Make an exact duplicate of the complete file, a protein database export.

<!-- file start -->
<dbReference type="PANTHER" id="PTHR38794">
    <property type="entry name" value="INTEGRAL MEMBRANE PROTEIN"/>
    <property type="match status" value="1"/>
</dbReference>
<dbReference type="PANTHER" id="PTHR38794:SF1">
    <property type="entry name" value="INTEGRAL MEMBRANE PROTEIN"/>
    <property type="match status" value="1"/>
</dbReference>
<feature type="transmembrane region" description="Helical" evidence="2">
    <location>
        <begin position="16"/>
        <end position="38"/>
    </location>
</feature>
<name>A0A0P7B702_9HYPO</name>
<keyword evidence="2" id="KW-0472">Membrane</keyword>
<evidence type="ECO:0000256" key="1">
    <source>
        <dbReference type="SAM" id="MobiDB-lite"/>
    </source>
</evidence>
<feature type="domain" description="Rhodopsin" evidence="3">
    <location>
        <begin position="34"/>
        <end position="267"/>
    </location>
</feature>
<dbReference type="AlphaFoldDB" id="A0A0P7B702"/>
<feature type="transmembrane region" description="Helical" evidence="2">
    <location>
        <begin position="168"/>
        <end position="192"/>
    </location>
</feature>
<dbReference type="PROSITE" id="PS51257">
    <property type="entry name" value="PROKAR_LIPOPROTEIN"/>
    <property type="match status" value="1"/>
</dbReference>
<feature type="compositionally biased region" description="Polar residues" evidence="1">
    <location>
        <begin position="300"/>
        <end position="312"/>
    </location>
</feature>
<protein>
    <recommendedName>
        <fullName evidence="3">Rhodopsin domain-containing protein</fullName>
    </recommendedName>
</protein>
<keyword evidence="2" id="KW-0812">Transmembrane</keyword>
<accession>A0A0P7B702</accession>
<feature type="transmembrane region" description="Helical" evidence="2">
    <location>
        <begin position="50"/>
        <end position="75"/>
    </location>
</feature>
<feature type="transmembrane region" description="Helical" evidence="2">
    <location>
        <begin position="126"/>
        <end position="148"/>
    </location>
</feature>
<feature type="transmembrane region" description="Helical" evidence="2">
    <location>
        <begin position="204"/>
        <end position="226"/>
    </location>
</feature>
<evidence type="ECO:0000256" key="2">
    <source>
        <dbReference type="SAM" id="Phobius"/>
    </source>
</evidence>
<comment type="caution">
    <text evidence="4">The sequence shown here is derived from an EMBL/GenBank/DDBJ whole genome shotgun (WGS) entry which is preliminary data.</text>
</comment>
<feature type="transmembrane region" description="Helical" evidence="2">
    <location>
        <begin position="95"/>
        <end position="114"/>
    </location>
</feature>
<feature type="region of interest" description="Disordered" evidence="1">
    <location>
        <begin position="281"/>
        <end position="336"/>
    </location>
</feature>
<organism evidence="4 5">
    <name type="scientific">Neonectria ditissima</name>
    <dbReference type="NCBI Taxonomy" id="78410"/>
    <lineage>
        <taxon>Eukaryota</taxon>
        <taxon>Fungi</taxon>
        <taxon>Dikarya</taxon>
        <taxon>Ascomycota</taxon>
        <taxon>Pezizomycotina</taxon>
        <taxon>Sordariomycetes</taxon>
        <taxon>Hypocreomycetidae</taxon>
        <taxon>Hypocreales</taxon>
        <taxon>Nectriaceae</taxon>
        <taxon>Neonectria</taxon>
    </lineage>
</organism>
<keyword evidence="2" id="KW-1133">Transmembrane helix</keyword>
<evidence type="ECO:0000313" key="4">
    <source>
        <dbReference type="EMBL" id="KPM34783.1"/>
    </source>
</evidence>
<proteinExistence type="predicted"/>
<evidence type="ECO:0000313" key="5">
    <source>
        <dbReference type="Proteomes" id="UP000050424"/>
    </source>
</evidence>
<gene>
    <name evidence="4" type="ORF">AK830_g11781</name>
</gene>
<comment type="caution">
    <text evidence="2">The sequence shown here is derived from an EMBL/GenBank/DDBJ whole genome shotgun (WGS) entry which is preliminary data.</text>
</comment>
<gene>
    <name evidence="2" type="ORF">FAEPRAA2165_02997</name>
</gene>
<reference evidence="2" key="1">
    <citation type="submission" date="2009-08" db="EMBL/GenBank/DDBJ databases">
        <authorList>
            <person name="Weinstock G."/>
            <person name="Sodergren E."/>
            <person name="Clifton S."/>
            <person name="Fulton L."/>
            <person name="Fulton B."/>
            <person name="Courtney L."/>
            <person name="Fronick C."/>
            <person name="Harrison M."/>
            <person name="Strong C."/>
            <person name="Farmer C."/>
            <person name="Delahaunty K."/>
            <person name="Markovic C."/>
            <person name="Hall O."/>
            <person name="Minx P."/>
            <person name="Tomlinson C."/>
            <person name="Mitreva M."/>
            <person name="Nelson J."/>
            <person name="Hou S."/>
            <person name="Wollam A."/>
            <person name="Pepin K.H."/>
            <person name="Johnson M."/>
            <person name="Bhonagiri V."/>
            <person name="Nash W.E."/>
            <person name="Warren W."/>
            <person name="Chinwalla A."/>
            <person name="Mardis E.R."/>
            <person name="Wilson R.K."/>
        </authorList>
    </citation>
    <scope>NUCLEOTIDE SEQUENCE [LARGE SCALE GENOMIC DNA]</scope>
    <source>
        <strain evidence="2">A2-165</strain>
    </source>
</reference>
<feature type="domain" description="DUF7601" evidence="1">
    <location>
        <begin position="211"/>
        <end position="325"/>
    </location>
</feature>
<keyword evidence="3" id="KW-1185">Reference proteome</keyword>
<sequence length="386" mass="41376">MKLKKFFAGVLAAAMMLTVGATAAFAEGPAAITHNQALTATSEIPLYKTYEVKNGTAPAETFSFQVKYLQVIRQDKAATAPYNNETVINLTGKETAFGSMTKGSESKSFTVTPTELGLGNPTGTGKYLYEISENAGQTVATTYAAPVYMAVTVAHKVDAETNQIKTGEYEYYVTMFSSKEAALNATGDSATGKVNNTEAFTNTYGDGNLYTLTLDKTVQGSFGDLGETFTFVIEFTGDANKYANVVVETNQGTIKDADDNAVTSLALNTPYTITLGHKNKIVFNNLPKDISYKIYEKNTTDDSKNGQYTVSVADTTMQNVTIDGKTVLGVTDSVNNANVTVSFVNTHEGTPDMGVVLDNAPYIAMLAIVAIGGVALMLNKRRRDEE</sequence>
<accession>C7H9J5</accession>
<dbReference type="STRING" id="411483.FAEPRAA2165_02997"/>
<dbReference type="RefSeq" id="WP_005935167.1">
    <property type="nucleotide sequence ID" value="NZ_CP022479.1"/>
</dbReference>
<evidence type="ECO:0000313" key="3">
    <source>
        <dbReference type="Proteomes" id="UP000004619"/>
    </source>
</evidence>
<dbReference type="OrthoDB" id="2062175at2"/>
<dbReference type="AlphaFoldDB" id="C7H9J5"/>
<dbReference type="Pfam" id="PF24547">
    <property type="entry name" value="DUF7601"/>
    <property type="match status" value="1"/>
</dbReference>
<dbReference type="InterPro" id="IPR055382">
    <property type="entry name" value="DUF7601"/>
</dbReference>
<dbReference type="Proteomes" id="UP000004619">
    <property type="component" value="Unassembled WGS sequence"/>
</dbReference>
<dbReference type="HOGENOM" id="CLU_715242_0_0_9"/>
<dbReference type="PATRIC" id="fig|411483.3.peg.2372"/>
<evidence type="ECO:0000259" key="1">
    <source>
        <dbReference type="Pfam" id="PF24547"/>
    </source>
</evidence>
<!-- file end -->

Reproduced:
<dbReference type="PANTHER" id="PTHR38794">
    <property type="entry name" value="INTEGRAL MEMBRANE PROTEIN"/>
    <property type="match status" value="1"/>
</dbReference>
<dbReference type="PANTHER" id="PTHR38794:SF1">
    <property type="entry name" value="INTEGRAL MEMBRANE PROTEIN"/>
    <property type="match status" value="1"/>
</dbReference>
<feature type="transmembrane region" description="Helical" evidence="2">
    <location>
        <begin position="16"/>
        <end position="38"/>
    </location>
</feature>
<name>A0A0P7B702_9HYPO</name>
<keyword evidence="2" id="KW-0472">Membrane</keyword>
<evidence type="ECO:0000256" key="1">
    <source>
        <dbReference type="SAM" id="MobiDB-lite"/>
    </source>
</evidence>
<feature type="domain" description="Rhodopsin" evidence="3">
    <location>
        <begin position="34"/>
        <end position="267"/>
    </location>
</feature>
<dbReference type="AlphaFoldDB" id="A0A0P7B702"/>
<feature type="transmembrane region" description="Helical" evidence="2">
    <location>
        <begin position="168"/>
        <end position="192"/>
    </location>
</feature>
<dbReference type="PROSITE" id="PS51257">
    <property type="entry name" value="PROKAR_LIPOPROTEIN"/>
    <property type="match status" value="1"/>
</dbReference>
<feature type="compositionally biased region" description="Polar residues" evidence="1">
    <location>
        <begin position="300"/>
        <end position="312"/>
    </location>
</feature>
<protein>
    <recommendedName>
        <fullName evidence="3">Rhodopsin domain-containing protein</fullName>
    </recommendedName>
</protein>
<keyword evidence="2" id="KW-0812">Transmembrane</keyword>
<accession>A0A0P7B702</accession>
<feature type="transmembrane region" description="Helical" evidence="2">
    <location>
        <begin position="50"/>
        <end position="75"/>
    </location>
</feature>
<feature type="transmembrane region" description="Helical" evidence="2">
    <location>
        <begin position="126"/>
        <end position="148"/>
    </location>
</feature>
<feature type="transmembrane region" description="Helical" evidence="2">
    <location>
        <begin position="204"/>
        <end position="226"/>
    </location>
</feature>
<evidence type="ECO:0000256" key="2">
    <source>
        <dbReference type="SAM" id="Phobius"/>
    </source>
</evidence>
<comment type="caution">
    <text evidence="4">The sequence shown here is derived from an EMBL/GenBank/DDBJ whole genome shotgun (WGS) entry which is preliminary data.</text>
</comment>
<feature type="transmembrane region" description="Helical" evidence="2">
    <location>
        <begin position="95"/>
        <end position="114"/>
    </location>
</feature>
<feature type="region of interest" description="Disordered" evidence="1">
    <location>
        <begin position="281"/>
        <end position="336"/>
    </location>
</feature>
<organism evidence="4 5">
    <name type="scientific">Neonectria ditissima</name>
    <dbReference type="NCBI Taxonomy" id="78410"/>
    <lineage>
        <taxon>Eukaryota</taxon>
        <taxon>Fungi</taxon>
        <taxon>Dikarya</taxon>
        <taxon>Ascomycota</taxon>
        <taxon>Pezizomycotina</taxon>
        <taxon>Sordariomycetes</taxon>
        <taxon>Hypocreomycetidae</taxon>
        <taxon>Hypocreales</taxon>
        <taxon>Nectriaceae</taxon>
        <taxon>Neonectria</taxon>
    </lineage>
</organism>
<keyword evidence="2" id="KW-1133">Transmembrane helix</keyword>
<evidence type="ECO:0000313" key="4">
    <source>
        <dbReference type="EMBL" id="KPM34783.1"/>
    </source>
</evidence>
<proteinExistence type="predicted"/>
<evidence type="ECO:0000313" key="5">
    <source>
        <dbReference type="Proteomes" id="UP000050424"/>
    </source>
</evidence>
<gene>
    <name evidence="4" type="ORF">AK830_g11781</name>
</gene>
<comment type="caution">
    <text evidence="2">The sequence shown here is derived from an EMBL/GenBank/DDBJ whole genome shotgun (WGS) entry which is preliminary data.</text>
</comment>
<gene>
    <name evidence="2" type="ORF">FAEPRAA2165_02997</name>
</gene>
<reference evidence="2" key="1">
    <citation type="submission" date="2009-08" db="EMBL/GenBank/DDBJ databases">
        <authorList>
            <person name="Weinstock G."/>
            <person name="Sodergren E."/>
            <person name="Clifton S."/>
            <person name="Fulton L."/>
            <person name="Fulton B."/>
            <person name="Courtney L."/>
            <person name="Fronick C."/>
            <person name="Harrison M."/>
            <person name="Strong C."/>
            <person name="Farmer C."/>
            <person name="Delahaunty K."/>
            <person name="Markovic C."/>
            <person name="Hall O."/>
            <person name="Minx P."/>
            <person name="Tomlinson C."/>
            <person name="Mitreva M."/>
            <person name="Nelson J."/>
            <person name="Hou S."/>
            <person name="Wollam A."/>
            <person name="Pepin K.H."/>
            <person name="Johnson M."/>
            <person name="Bhonagiri V."/>
            <person name="Nash W.E."/>
            <person name="Warren W."/>
            <person name="Chinwalla A."/>
            <person name="Mardis E.R."/>
            <person name="Wilson R.K."/>
        </authorList>
    </citation>
    <scope>NUCLEOTIDE SEQUENCE [LARGE SCALE GENOMIC DNA]</scope>
    <source>
        <strain evidence="2">A2-165</strain>
    </source>
</reference>
<feature type="domain" description="DUF7601" evidence="1">
    <location>
        <begin position="211"/>
        <end position="325"/>
    </location>
</feature>
<keyword evidence="3" id="KW-1185">Reference proteome</keyword>
<sequence length="386" mass="41376">MKLKKFFAGVLAAAMMLTVGATAAFAEGPAAITHNQALTATSEIPLYKTYEVKNGTAPAETFSFQVKYLQVIRQDKAATAPYNNETVINLTGKETAFGSMTKGSESKSFTVTPTELGLGNPTGTGKYLYEISENAGQTVATTYAAPVYMAVTVAHKVDAETNQIKTGEYEYYVTMFSSKEAALNATGDSATGKVNNTEAFTNTYGDGNLYTLTLDKTVQGSFGDLGETFTFVIEFTGDANKYANVVVETNQGTIKDADDNAVTSLALNTPYTITLGHKNKIVFNNLPKDISYKIYEKNTTDDSKNGQYTVSVADTTMQNVTIDGKTVLGVTDSVNNANVTVSFVNTHEGTPDMGVVLDNAPYIAMLAIVAIGGVALMLNKRRRDEE</sequence>
<accession>C7H9J5</accession>
<dbReference type="STRING" id="411483.FAEPRAA2165_02997"/>
<dbReference type="RefSeq" id="WP_005935167.1">
    <property type="nucleotide sequence ID" value="NZ_CP022479.1"/>
</dbReference>
<evidence type="ECO:0000313" key="3">
    <source>
        <dbReference type="Proteomes" id="UP000004619"/>
    </source>
</evidence>
<dbReference type="OrthoDB" id="2062175at2"/>
<dbReference type="AlphaFoldDB" id="C7H9J5"/>
<dbReference type="Pfam" id="PF24547">
    <property type="entry name" value="DUF7601"/>
    <property type="match status" value="1"/>
</dbReference>
<dbReference type="InterPro" id="IPR055382">
    <property type="entry name" value="DUF7601"/>
</dbReference>
<dbReference type="Proteomes" id="UP000004619">
    <property type="component" value="Unassembled WGS sequence"/>
</dbReference>
<dbReference type="HOGENOM" id="CLU_715242_0_0_9"/>
<dbReference type="PATRIC" id="fig|411483.3.peg.2372"/>
<evidence type="ECO:0000259" key="1">
    <source>
        <dbReference type="Pfam" id="PF24547"/>
    </source>
</evidence>